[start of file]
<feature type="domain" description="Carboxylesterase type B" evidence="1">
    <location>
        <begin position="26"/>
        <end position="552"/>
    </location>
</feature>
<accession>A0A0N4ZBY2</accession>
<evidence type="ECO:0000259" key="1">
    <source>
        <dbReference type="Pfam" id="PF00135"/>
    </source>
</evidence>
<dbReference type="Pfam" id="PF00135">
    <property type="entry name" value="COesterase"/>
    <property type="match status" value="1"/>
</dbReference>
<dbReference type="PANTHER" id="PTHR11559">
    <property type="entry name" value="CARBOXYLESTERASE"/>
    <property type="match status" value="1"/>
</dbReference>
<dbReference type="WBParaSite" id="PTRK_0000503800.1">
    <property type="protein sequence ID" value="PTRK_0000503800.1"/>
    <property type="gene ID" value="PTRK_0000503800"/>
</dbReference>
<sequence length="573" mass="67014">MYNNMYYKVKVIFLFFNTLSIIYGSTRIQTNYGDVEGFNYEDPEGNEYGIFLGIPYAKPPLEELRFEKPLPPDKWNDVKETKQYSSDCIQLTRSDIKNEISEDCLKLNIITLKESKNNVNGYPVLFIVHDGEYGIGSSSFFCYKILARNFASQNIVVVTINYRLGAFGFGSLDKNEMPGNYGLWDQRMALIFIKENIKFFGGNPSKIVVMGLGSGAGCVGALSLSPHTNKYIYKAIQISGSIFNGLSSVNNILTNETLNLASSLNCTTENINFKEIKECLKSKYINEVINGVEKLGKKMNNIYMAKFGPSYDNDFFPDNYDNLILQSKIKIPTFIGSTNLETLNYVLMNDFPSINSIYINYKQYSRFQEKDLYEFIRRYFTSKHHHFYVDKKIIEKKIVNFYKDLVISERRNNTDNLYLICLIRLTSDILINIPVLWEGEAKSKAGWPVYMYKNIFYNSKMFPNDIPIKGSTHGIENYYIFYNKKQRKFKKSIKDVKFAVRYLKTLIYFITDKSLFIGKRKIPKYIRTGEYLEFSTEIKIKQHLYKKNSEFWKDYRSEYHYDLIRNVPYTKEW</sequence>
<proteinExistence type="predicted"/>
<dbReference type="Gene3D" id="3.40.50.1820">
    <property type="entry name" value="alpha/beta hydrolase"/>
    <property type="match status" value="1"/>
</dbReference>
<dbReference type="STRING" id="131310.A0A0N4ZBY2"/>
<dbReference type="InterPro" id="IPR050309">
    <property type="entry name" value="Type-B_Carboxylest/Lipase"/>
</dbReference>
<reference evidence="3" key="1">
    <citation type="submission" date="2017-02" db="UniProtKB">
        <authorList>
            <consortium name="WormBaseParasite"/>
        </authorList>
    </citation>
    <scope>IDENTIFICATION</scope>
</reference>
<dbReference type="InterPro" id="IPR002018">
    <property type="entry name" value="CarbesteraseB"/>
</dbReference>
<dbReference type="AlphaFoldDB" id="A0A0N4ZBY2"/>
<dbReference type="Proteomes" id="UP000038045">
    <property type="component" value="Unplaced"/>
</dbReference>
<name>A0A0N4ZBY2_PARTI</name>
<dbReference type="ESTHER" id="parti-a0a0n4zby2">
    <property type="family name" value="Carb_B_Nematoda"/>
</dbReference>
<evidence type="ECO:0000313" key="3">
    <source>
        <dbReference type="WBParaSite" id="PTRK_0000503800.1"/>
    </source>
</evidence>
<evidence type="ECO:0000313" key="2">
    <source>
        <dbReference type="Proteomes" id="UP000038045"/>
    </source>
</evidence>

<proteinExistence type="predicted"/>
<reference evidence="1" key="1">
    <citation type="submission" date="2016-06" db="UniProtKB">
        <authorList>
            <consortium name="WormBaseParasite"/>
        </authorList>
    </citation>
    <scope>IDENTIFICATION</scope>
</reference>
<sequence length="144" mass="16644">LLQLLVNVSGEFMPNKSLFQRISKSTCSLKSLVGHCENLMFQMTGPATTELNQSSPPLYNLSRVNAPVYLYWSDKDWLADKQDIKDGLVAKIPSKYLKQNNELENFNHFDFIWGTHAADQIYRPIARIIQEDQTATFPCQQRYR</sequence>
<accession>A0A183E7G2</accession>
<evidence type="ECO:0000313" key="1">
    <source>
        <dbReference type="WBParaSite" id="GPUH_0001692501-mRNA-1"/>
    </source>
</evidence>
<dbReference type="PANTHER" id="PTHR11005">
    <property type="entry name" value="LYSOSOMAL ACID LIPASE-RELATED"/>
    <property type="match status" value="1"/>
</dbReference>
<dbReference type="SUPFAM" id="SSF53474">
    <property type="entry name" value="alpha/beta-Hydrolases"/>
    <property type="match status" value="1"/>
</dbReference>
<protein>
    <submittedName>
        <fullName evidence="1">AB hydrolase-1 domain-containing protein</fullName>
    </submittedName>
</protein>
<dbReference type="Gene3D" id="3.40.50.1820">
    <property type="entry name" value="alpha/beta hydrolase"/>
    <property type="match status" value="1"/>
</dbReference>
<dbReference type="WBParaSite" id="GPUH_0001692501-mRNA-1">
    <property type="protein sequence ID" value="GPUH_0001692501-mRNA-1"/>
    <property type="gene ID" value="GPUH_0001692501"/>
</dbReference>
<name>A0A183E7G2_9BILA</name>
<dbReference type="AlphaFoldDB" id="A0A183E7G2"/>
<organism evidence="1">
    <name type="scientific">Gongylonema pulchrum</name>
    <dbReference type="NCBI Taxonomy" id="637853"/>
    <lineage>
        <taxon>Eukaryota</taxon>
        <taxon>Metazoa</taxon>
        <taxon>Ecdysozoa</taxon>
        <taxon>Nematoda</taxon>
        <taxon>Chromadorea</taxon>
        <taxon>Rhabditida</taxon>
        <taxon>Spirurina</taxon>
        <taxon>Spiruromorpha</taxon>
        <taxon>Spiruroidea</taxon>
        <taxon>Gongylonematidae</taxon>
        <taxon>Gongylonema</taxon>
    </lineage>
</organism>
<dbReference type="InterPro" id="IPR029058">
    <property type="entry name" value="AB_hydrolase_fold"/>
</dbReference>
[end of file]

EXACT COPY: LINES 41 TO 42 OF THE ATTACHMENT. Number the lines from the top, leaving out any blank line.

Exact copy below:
    <scope>IDENTIFICATION</scope>
</reference>